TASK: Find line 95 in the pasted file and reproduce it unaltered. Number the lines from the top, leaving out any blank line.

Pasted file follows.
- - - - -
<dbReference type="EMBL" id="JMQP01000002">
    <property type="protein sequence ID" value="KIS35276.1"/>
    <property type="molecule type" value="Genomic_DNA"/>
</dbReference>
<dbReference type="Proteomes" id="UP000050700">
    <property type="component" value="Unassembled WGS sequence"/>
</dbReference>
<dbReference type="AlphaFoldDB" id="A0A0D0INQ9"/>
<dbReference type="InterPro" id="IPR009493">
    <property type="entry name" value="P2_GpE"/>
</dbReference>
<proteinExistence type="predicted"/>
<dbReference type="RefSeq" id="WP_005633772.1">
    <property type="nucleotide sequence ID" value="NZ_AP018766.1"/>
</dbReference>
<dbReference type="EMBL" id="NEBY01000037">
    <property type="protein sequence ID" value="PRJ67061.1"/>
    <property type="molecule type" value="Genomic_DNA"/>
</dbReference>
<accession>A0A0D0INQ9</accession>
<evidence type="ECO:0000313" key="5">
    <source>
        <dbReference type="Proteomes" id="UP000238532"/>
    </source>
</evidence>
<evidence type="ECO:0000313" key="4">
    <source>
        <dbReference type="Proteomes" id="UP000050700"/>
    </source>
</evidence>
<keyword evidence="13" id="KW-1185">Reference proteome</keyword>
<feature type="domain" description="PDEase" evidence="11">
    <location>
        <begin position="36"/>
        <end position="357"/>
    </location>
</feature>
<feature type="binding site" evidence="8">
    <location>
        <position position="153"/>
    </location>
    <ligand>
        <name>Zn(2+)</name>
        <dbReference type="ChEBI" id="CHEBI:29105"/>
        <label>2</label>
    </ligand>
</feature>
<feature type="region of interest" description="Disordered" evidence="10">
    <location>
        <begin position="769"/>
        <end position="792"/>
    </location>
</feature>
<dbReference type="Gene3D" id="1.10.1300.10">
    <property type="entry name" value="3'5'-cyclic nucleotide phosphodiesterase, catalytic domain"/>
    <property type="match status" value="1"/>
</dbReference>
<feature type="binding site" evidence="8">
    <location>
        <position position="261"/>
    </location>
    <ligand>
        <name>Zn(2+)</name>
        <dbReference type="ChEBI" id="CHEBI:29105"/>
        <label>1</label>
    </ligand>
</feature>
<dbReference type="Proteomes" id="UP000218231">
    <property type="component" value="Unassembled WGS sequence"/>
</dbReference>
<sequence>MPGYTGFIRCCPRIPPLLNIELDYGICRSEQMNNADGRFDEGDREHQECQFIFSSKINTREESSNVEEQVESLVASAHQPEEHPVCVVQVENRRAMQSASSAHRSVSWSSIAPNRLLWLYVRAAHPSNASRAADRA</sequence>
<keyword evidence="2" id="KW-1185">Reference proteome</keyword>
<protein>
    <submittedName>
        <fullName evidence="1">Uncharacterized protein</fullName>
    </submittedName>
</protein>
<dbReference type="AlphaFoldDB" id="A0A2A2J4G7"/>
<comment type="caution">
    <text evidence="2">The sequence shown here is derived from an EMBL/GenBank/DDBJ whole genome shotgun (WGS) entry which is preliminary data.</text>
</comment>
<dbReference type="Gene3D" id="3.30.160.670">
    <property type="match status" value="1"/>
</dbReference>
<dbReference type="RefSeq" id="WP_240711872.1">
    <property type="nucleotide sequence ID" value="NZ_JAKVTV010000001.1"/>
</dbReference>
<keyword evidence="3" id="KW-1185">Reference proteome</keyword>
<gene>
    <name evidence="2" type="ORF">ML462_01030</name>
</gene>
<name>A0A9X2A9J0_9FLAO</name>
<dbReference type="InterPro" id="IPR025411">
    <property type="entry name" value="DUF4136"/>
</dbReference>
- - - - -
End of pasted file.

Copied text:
</dbReference>